‘How to Defend Yourself’ at New York Theatre Workshop
In this decade of sexual extremes on a continuum from paranoia, political correctness, libertine licentiousness, the billion dollar pornography industry and casual permissiveness, one in four women is violated, sexually assaulted or physically/emotionally abused. As a strategic defense #metoo has been appropriately employed culturally, but it also has been wrongfully magnified as a double-edged sword of vengeance. In Liliana Padilla’s play How to Defend Yourself currently at New York Theatre Workshop, following a successful 2020 run at Chicago’s Victory Gardens Theatre, Padilla confronts important issues about personal safety (emotional and physical). Incisively co-directed by the exceptional Rachel Chavkin, Liliana Padilla and Steph Paul, the hybrid comedy drama considers safety, consent and the litigated definitions of rape and harassment, which shift based upon geographical location, accuser and victim.
With the setting as a torpid and tumultuous college campus when individuals are beginning to define their goals, dreams and intentions, sexuality and choices remain fluid. A decision to be with someone can lead to devastation, especially around stimulants, alcohol and drugs at a testosterone-fueled frat party, where young women are pressured to compromise themselves. At the top of the play we are introduced to women in a self-defense class started by college junior Brandi (Talia Ryder). The confident, black belt with Social Media videos of herself disarming a bully with a gun, is a self-appointed, self-defense instructor, who decides to teach students the ways to protect themselves, after sorority sister Susannah is raped and hospitalized. The assault happened at a frat party with.
Much of the enjoyment of Padilla’s play is becoming acquainted with the buoyant women and two young men in the class. They reveal their humorous attitudes as they attempt to navigate a culture whose roiling currents are being defined from moment to moment, dislocating both men and women who may be easily overcome by intimate circumstances which they assume they have control over but don’t. Brandi, whose self-assurance, determination to do good and organized, talented, physical skills, not only looks dancer fit, but is also lovely. Admired and accepted by her peers, she is a member of a hot sorority and has the cache to hold self-defense sessions, which attract a few neophytes who are there to learn self-defense, and some for other reasons.
Brandi runs her sessions tightly with precision. She expects her peers to evolve toward her confidence level, so they understand that “anything can be used as a weapon,” and primarily, their own bodies are weapons. Along with her, Kara (Sarah Marie Rodriguez), who joins her BFF for moral support and fun, but lacks Brandi’s skill set, assists Brandi with chatter and chalkboard drawings in the college gym space (finely designed by You-Shin Chen) where Brandi holds classes.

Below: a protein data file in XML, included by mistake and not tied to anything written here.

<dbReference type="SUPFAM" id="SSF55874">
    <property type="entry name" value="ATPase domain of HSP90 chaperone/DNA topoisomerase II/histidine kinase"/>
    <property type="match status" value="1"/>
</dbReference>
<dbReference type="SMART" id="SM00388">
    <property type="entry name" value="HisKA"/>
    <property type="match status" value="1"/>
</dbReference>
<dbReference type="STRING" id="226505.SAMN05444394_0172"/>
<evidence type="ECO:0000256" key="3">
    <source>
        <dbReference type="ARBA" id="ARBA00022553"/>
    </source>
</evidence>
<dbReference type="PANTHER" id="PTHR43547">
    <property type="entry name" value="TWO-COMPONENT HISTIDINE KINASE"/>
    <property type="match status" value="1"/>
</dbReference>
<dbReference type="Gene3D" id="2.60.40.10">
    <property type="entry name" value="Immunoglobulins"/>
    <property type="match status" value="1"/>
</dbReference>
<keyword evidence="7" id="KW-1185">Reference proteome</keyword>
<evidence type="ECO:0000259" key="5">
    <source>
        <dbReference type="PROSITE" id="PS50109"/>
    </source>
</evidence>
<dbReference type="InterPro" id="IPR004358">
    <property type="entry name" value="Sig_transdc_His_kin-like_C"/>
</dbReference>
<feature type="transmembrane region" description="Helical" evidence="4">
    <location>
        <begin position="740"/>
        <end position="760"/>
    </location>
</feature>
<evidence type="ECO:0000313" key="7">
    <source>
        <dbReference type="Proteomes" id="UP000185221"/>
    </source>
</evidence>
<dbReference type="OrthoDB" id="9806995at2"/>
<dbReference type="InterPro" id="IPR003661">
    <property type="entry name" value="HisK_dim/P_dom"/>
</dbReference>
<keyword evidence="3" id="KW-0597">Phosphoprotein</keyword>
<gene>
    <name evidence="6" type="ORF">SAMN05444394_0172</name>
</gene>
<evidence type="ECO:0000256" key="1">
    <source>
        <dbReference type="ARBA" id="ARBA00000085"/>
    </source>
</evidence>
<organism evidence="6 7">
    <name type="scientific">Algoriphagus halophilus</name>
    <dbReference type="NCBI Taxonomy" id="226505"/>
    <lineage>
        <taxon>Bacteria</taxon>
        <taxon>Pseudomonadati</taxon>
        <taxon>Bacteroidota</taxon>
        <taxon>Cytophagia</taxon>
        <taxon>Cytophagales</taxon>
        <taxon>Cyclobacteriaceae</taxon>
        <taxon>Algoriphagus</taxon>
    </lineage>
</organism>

Two students, who drift in anxious to get started, arrive before Brandi. We learn that freshman Diana is obsessed about defending herself against guns, and her BFF Mojdeh follows fast in her orbit. Humorous and sociable Diana ((Gabriela Ortega at the top of her game) and Mojdeh (Ariana Mahallati) are primarily there to become closer to Brandi who is a Zeta Chi, the sorority they would both like to rush. It escapes them that the group think atmosphere of sororities and fraternities are precisely the communities that can be toxic and abusive. However, Mojdeh craves to be identified with being “cool” and seeks the hot, popular individuals to ride their coattails to achieve acceptance as the fastest way to self-love. For her part Diana appears to be self-content, and is humorous in how she fetishizes guns to the point where by the the end of the play, she indulges in her passion.
The last young woman to join Brandi’s sessions is Nikki (Amaya Braganza) whose entrance provokes laughter because she appears super shy, hesitant and awkward. Throughout, she is mysterious and apparently reticent, until the conversation opens up and she admits she gave a “blow job” to a guy in a gasoline station. When Brandi and Kara attempt to kindly excuse her humiliating low status behavior as a mistake, she clearly states that she was fine with it and it was her idea. Whether she is lying or fronting is difficult to surmise. Hiding behind “it’s OK” is oftentimes the default response because it is too messy to get into who is responsible, who is to blame and what does being forced mean.
Kara indirectly insults her by stating that she has done such things, too, as mistakes. Nikki is nonplussed. Interestingly, Padilla’s characters veer off topic into personal discussions about what touching makes them uncomfortable and boundaries.
The play reveals that the idea of self-defense encompasses more than just a physical way of being. But young men and women are at sea with regard to “growing up” with their sexual identity that is forced upon them by the culture and their friends. Oftentimes, as Eggo suggests, they are clueless about what is the right or wrong way to conduct themselves, have relationships and fall in love during which sexuality isn’t necessarily the main ingredient that holds people together.